Many German shipping companies are reluctant to implement emissions reduction measures and doubt that the proposed EU climate targets can be reached, a survey conducted by management consultancy PricewaterhouseCoopers (PwC) has revealed.
The sector also remains divided about future propulsion systems, the consultancy said. Just under half of the companies surveyed said they were planning concrete measures to cut emissions, and only a third said that concrete measures, such as fuel-saving ship designs, smart shipping tools, alternative propulsion systems and shore-side power connections, are already being implemented.
Asked about the two or three dominant fuel types in 20 years, the industry is still undecided. “For the long haul, liquefied natural gas (LNG, 58%), marine diesel (45%), methanol (41%) and hydrogen (38%) are named first.
For short-haul, respondents mention electricity (43%), hydrogen (41%), LNG (40%) and methanol (33%). Asked whether hydrogen will be the predominant fuel in international long-haul maritime transport in the next 20 years, 41 percent answered yes and 55 percent no.
“The overwhelming majority of shipping companies consider [the “Fit for 55” goal of reducing CO2 emissions by at least 55 percent by 2030 compared to 1990] to be unachievable.” Only one in three said it is achievable.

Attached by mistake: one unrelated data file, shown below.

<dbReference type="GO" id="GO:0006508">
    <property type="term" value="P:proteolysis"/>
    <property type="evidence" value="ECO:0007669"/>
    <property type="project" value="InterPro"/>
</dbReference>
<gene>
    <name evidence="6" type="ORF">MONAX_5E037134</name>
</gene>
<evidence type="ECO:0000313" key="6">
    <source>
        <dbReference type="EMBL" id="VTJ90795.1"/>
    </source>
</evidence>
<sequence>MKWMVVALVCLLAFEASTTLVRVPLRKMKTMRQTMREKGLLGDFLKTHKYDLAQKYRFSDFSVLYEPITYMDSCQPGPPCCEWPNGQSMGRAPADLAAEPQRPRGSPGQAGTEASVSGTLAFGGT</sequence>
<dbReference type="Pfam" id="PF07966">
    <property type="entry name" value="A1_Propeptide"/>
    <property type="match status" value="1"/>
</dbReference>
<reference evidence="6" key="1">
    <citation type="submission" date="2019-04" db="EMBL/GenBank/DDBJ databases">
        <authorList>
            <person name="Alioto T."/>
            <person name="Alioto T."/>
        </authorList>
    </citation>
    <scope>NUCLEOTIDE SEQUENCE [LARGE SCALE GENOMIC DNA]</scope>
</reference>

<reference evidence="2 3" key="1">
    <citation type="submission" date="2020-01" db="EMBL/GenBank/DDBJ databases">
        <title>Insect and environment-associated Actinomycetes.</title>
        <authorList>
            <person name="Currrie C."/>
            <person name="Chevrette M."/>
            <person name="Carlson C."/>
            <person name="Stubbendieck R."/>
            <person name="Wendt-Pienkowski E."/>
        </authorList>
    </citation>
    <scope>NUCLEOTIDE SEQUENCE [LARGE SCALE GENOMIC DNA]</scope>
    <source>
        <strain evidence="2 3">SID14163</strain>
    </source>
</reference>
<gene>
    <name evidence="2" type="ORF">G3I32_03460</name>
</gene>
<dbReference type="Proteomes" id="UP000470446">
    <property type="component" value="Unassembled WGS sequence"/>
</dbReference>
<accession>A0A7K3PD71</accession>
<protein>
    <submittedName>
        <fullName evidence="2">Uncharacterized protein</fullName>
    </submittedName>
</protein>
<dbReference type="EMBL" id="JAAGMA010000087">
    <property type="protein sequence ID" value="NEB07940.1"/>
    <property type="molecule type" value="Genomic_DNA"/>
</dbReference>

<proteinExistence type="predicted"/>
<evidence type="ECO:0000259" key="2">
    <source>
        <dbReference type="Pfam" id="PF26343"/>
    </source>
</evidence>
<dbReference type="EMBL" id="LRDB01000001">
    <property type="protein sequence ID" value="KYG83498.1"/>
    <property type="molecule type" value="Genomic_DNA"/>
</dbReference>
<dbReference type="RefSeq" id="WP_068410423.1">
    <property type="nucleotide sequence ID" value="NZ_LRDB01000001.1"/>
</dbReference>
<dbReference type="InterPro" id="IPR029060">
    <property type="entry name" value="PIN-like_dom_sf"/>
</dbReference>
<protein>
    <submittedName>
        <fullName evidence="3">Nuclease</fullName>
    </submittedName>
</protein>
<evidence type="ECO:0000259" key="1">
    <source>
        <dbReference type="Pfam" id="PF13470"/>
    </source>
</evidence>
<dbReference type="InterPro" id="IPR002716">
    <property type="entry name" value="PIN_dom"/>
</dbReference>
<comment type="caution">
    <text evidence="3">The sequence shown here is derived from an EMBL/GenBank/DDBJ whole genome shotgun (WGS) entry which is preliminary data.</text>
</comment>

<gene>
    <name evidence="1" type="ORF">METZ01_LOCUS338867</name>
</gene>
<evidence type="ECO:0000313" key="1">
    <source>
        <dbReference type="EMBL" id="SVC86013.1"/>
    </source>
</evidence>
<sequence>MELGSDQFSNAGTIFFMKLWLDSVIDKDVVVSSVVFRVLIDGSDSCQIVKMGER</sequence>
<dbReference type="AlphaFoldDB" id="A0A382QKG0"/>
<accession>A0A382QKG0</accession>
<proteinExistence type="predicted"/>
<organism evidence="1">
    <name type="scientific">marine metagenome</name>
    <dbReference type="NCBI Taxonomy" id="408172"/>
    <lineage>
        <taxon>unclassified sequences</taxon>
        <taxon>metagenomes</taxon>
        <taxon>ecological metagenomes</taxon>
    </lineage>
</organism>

“The shipping companies have geared up for the transformation towards more sustainability. However, we are far from a paradigm shift like in the automotive industry, for example,” said PwC shipping expert Burkhard Sommer. “So far, uncertainty dominates with regard to new propulsion technologies, but also with regard to political targets.”
Germany’s maritime freight industry is big business that boasts globally ranked shipping companies. But the country’s merchant fleet mainly runs on CO₂-intensive heavy oil.
The country’s largest shipping company, Hapag-Lloyd, said on Thursday it plans to make its fleet, which is currently composed of 257 ships, climate-neutral by 2045 by gradually replacing old and inefficient ships with new models that can be operated with LNG and can switch to synthetic fuels later, reports the newspaper Hamburger Abendblatt.
This article is from Clean Energy Wire and reprinted under Creative Commons Attribution 4.0 International Licence (CC BY 4.0)